A police sniffer dog during Splendour In the Grass in Northern New South Wales, Saturday, July 20, 2019.
A police sniffer dog during Splendour In the Grass in Northern New South Wales, Saturday, July 20, 2019.

Numerous police ‘failings’ in strip-search of teen girl

THE lawyer for a girl who was strip-searched at Splendour in the Grass has said the matter highlighted "systematic failings" of police.

Lismore lawyer Tracey Randall represented a girl who was strip-searched at the 2018 festival after a police drug dog gave a positive detection.

The girl, 16 at the time, had no drugs in her possession at the festival's entry area.

A Law Enforcement Conduct Commission investigation has found the strip-search was unlawful, that police had "insufficient knowledge" of their legislative requirements, there were insufficient safeguards to ensure their compliance with those requirements and that measures taken to ensure patrons' privacy and dignity were inadequate.

Despite telling police she was a minor, the girl was unaware of her right to have a parent, guardian or support person present until she later spoke with Ms Randall.

Ms Randall said her client had been "reluctant" to make a complaint initially.

"I think she's quite buoyed by the findings in the report but she is also surprised at the number of failings by the police who searched her in terms of their requirements," Ms Randall said.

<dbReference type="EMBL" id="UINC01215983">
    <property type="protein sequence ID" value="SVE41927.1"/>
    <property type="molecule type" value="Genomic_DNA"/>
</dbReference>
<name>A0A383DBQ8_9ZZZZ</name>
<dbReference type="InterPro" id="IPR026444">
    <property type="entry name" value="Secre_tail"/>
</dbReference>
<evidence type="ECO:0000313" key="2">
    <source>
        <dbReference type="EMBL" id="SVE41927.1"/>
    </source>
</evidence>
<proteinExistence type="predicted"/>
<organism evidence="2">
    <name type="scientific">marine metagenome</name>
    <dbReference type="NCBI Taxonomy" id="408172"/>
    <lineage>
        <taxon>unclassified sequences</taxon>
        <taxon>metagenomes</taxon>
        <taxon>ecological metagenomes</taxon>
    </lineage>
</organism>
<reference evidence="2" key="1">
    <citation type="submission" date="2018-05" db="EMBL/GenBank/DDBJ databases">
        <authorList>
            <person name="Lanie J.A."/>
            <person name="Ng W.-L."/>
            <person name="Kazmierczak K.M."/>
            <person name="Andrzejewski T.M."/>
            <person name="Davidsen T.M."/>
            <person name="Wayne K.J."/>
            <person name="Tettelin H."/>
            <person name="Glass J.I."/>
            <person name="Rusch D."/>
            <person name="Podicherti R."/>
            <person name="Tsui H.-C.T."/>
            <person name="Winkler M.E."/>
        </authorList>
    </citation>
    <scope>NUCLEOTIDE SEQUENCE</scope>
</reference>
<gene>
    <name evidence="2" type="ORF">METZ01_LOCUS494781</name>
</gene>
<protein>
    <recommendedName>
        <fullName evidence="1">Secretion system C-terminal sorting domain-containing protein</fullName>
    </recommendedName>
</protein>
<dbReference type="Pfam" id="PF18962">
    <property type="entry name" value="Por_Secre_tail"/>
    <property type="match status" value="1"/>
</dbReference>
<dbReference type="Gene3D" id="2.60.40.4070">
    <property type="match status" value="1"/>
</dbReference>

Ms Randall said she was hopeful the investigation would result in substantial changes but stressed this was "not an isolated case".

While there are legislative protections in place to prevent young people and adult from being searched without good reason, she said the measures were "subjective".

The Police Commissioner and six officers appeared at a public examination, held over four days in October last year.

Ms Randall's client, who was completing her HSC at the time, was later called to give evidence in a private examination.

According to the final LECC report, she'd told Ms Randall she felt "completely humiliated" by the process and felt "completely alone".

She only realised the extent of the search when they asked her to completely remove her clothes.

At no point did the officers involved identify themselves or ask if she had a parent, guardian or anyone available to be with her during the search.

Police conducted 143 strip-searches at the 2018 festival, 30 of them involving juveniles.

Only 8.4 per cent of those resulted in anything illegal being located.

There were "only 16 or 18" strip searches at the 2019 festival, the commission heard.

The commission found police breached four legislative areas at the 2018 festival but found it was not appropriate to make a finding of serious misconduct or to recommend any action against any officers.

Instead, the commission found it was "a more useful outcome" for NSW Police to consider a range of steps, including improved police education and greater guidance by senior police regarding when and how strip-searches should be conducted.

Some of the considerations have been addressed in changes already made since the 2018 festival.

The commission will further address the issue in an overarching report on strip-searching, expected later this year.

While the report indicated police had apologised to the girl, Ms Randall said this had not occurred.